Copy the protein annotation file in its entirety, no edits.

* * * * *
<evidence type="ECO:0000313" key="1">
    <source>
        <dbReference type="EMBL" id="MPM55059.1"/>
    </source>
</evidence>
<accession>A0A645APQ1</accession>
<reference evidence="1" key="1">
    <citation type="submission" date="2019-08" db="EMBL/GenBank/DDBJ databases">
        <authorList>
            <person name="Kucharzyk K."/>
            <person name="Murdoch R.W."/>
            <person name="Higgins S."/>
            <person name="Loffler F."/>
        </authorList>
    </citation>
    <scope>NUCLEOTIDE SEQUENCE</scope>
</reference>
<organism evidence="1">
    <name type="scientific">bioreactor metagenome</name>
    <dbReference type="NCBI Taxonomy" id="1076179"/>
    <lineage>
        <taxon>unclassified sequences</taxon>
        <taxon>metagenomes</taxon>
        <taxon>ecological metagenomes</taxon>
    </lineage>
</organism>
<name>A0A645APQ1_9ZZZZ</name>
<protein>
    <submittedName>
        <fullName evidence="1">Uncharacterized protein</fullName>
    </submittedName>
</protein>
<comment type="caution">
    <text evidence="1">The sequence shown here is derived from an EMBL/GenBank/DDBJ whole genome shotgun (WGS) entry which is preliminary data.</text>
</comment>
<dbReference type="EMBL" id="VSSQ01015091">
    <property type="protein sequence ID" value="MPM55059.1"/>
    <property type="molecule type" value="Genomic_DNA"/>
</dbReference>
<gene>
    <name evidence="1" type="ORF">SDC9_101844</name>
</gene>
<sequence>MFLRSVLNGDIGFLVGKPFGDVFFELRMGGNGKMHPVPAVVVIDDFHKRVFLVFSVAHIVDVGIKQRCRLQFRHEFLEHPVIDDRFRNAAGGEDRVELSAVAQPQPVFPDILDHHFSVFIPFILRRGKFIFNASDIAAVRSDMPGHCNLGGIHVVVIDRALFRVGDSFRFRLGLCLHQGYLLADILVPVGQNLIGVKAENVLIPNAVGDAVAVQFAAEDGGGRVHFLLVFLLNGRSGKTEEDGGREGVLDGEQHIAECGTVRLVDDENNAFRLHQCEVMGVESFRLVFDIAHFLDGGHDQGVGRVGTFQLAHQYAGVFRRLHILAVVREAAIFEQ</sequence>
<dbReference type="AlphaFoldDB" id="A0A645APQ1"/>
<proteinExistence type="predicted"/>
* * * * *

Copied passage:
<evidence type="ECO:0000313" key="1">
    <source>
        <dbReference type="EMBL" id="MPM55059.1"/>
    </source>
</evidence>
<accession>A0A645APQ1</accession>
<reference evidence="1" key="1">
    <citation type="submission" date="2019-08" db="EMBL/GenBank/DDBJ databases">
        <authorList>
            <person name="Kucharzyk K."/>
            <person name="Murdoch R.W."/>
            <person name="Higgins S."/>
            <person name="Loffler F."/>
        </authorList>
    </citation>
    <scope>NUCLEOTIDE SEQUENCE</scope>
</reference>
<organism evidence="1">
    <name type="scientific">bioreactor metagenome</name>
    <dbReference type="NCBI Taxonomy" id="1076179"/>
    <lineage>
        <taxon>unclassified sequences</taxon>
        <taxon>metagenomes</taxon>
        <taxon>ecological metagenomes</taxon>
    </lineage>
</organism>
<name>A0A645APQ1_9ZZZZ</name>
<protein>
    <submittedName>
        <fullName evidence="1">Uncharacterized protein</fullName>
    </submittedName>
</protein>
<comment type="caution">
    <text evidence="1">The sequence shown here is derived from an EMBL/GenBank/DDBJ whole genome shotgun (WGS) entry which is preliminary data.</text>
</comment>
<dbReference type="EMBL" id="VSSQ01015091">
    <property type="protein sequence ID" value="MPM55059.1"/>
    <property type="molecule type" value="Genomic_DNA"/>
</dbReference>
<gene>
    <name evidence="1" type="ORF">SDC9_101844</name>
</gene>
<sequence>MFLRSVLNGDIGFLVGKPFGDVFFELRMGGNGKMHPVPAVVVIDDFHKRVFLVFSVAHIVDVGIKQRCRLQFRHEFLEHPVIDDRFRNAAGGEDRVELSAVAQPQPVFPDILDHHFSVFIPFILRRGKFIFNASDIAAVRSDMPGHCNLGGIHVVVIDRALFRVGDSFRFRLGLCLHQGYLLADILVPVGQNLIGVKAENVLIPNAVGDAVAVQFAAEDGGGRVHFLLVFLLNGRSGKTEEDGGREGVLDGEQHIAECGTVRLVDDENNAFRLHQCEVMGVESFRLVFDIAHFLDGGHDQGVGRVGTFQLAHQYAGVFRRLHILAVVREAAIFEQ</sequence>
<dbReference type="AlphaFoldDB" id="A0A645APQ1"/>
<proteinExistence type="predicted"/>